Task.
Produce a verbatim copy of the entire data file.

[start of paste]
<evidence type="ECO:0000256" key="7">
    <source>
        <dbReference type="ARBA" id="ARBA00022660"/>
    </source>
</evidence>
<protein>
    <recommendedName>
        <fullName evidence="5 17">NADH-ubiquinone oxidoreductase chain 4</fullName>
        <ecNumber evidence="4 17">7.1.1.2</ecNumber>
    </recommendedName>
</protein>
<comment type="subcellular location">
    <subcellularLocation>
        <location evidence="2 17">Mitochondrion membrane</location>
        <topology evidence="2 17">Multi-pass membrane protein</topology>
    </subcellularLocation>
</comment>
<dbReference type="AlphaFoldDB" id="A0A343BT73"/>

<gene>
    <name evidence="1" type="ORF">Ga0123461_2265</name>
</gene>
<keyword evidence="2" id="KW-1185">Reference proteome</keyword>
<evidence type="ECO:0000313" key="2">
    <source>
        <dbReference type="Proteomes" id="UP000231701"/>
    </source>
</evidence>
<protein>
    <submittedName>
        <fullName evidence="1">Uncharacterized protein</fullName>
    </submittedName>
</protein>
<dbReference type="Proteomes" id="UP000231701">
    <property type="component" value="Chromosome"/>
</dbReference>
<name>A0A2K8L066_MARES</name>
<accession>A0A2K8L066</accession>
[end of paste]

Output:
<evidence type="ECO:0000256" key="7">
    <source>
        <dbReference type="ARBA" id="ARBA00022660"/>
    </source>
</evidence>
<protein>
    <recommendedName>
        <fullName evidence="5 17">NADH-ubiquinone oxidoreductase chain 4</fullName>
        <ecNumber evidence="4 17">7.1.1.2</ecNumber>
    </recommendedName>
</protein>
<comment type="subcellular location">
    <subcellularLocation>
        <location evidence="2 17">Mitochondrion membrane</location>
        <topology evidence="2 17">Multi-pass membrane protein</topology>
    </subcellularLocation>
</comment>
<dbReference type="AlphaFoldDB" id="A0A343BT73"/>

<gene>
    <name evidence="1" type="ORF">Ga0123461_2265</name>
</gene>
<keyword evidence="2" id="KW-1185">Reference proteome</keyword>
<evidence type="ECO:0000313" key="2">
    <source>
        <dbReference type="Proteomes" id="UP000231701"/>
    </source>
</evidence>
<protein>
    <submittedName>
        <fullName evidence="1">Uncharacterized protein</fullName>
    </submittedName>
</protein>
<dbReference type="Proteomes" id="UP000231701">
    <property type="component" value="Chromosome"/>
</dbReference>
<name>A0A2K8L066_MARES</name>
<accession>A0A2K8L066</accession>